Mother's workplace exposure to solvents may heighten child’s autism risk

Author: Caroline White

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A mother’s workplace exposure to solvents may heighten her child’s risk of autism, suggests research* published online in the journal Occupational & Environmental Medicine.

While cautious interpretation is needed, say the researchers, the findings add to a growing body of evidence indicating that environmental and workplace factors may be linked to the development of the condition.

The speed with which the number of new cases has increased suggests that factors other than genes may be involved, say the researchers. In the US alone, recent figures indicate that one in every 68 children is on the autistic spectrum.

Several studies have suggested links between prenatal exposure to environmental chemicals and pollutants.

As workplace exposures are often higher than environmental ones, the researchers wanted to explore if these might potentially be linked to the development of autism.

They drew on data collected for the CHildhood Autism Risks from Genetics and Environment (CHARGE) study. These included personal, health, and job history information for the parents of 537 children formally diagnosed with autism spectrum disorders and 414 children with typical neurodevelopment.

For each job, specialists (industrial hygienists) assessed the intensity and frequency of exposure for 750 mothers and 891 fathers to 16 agents that have been linked to neurological and/or congenital abnormalities from three months before pregnancy through to the birth of the child.

These included medicines, metals, pesticides, anaesthetics, asphalt, brake fluid, plastics and polymers, radiation, cleaners/disinfectants and solvents to include paints and degreasers as well as other chemicals.

Exposure levels were classified as none; rare (a few times a year); moderate (weekly); and frequent (several times a week/daily). Intensity was categorised as low, moderate or high, the last of which was taken to mean well above background levels.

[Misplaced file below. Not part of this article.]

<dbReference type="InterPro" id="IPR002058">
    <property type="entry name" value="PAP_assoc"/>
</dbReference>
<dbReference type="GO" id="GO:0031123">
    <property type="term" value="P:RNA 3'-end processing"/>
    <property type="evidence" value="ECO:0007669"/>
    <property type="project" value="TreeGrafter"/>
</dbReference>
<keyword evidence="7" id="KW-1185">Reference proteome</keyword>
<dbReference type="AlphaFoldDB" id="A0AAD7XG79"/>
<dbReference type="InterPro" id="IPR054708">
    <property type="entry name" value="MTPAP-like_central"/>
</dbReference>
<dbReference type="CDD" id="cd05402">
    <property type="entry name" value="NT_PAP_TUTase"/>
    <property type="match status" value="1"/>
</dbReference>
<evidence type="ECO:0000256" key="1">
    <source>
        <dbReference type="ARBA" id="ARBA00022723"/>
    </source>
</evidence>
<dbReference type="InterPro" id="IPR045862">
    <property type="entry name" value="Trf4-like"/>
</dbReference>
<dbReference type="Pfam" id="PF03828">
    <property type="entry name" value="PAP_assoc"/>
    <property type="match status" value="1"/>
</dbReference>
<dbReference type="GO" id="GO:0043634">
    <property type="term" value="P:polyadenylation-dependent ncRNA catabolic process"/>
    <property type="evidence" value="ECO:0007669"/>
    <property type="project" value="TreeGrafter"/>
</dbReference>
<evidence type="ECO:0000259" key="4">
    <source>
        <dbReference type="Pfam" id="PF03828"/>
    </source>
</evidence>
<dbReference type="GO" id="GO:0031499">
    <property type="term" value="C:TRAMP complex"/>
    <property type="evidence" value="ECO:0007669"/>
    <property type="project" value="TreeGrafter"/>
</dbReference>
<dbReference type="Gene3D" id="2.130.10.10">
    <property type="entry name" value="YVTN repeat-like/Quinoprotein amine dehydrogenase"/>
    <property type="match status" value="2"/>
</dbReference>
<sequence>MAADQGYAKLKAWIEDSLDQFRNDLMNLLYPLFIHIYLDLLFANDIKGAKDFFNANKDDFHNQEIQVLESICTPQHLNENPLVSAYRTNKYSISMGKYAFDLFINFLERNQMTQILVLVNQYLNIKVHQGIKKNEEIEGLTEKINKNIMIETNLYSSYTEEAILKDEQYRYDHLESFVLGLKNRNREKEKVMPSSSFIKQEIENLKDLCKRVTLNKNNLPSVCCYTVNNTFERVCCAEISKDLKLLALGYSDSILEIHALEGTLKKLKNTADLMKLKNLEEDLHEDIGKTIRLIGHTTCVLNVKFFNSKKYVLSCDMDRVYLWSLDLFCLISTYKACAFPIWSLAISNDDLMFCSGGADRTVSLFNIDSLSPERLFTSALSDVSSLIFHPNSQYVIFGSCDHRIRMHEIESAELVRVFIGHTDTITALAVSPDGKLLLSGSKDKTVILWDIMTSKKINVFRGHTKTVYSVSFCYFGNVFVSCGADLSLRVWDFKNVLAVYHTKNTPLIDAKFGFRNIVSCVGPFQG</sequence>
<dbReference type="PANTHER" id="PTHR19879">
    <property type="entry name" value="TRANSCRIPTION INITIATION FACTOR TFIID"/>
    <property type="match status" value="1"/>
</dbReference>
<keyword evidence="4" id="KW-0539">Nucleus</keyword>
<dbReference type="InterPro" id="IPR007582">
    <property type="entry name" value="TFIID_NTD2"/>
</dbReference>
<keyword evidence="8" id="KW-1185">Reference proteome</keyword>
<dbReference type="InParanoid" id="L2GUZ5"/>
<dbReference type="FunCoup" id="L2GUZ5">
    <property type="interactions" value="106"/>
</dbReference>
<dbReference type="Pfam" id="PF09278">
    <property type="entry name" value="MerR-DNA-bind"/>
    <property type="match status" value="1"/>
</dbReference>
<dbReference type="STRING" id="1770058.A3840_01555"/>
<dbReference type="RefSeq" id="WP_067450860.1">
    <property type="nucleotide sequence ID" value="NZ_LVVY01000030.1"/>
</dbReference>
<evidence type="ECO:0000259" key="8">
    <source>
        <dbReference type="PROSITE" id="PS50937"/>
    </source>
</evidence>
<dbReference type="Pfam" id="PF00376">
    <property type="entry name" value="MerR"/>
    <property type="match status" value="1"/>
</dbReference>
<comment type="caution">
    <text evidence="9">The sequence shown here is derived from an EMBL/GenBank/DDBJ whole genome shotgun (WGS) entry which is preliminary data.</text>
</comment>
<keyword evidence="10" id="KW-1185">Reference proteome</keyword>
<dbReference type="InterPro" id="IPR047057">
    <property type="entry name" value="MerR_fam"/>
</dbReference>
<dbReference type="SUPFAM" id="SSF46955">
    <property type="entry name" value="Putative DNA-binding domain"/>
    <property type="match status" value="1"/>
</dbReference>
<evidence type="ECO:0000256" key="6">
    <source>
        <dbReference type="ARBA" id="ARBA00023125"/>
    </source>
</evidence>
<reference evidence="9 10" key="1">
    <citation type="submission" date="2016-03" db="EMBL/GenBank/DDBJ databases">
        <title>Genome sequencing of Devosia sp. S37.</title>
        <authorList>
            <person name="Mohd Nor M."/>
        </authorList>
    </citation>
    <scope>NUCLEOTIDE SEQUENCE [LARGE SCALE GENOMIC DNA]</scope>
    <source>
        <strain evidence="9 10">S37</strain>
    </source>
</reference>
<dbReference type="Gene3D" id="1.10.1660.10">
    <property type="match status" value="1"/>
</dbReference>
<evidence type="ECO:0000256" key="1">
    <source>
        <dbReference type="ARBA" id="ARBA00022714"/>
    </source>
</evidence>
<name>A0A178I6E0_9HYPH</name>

The most common occupational exposures among the mums were to disinfectants/cleaners, solvents and ethylene oxide; the least common were to perchlorates, asphalt, PCBs, and machine fluids.

For fathers, the most common occupational exposures were to disinfectants/cleaners, solvents and metals; the least common were to perchlorates, PCBs, and asphalt.

Mums with autistic children had been more frequently exposed to solvents than those whose children weren’t on the spectrum.

They were 1.5 times more likely to have a child on the autistic spectrum. And moderate intensity cumulative exposure to solvents was associated with a near doubling in risk.

None of the other agents was associated with heightened risk in either parent or when the exposures of both parents were combined.

Only a few parents had been exposed to some of the agents, and after correcting for statistical bias, the observed associations no longer remained significant.

“However, these results are consistent with earlier reports that have identified solvents as a potential risk factor for [autism spectrum disorders],” write the researchers. Solvents can be absorbed through the skin and lungs, and many remain in the body, including in the brain, they point out.

Commenting on the findings, Dr Oliver Jones, associate professor of analytical chemistry, RMIT University, said that the study was "one of a growing number reporting an association between exposure of parents to environmental pollutants (in this case certain industrial solvents) and health effects (in this case autism) in their children.

“However…the association described is weak at best and was only found in one out of 16 groups tested. Even then, the authors themselves note that the link disappears after the data are corrected for statistical bias. Exposure to the compounds is also estimated rather than measured directly, so it is impossible to draw any conclusions from this data, in my view.”


*McCanlies EC, et al. The CHARGE study: an assessment of parental occupational exposures and autism spectrum disorder  doi 10.1136/oemed-2018-105395

 

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Editorial team, Wilmington Healthcare

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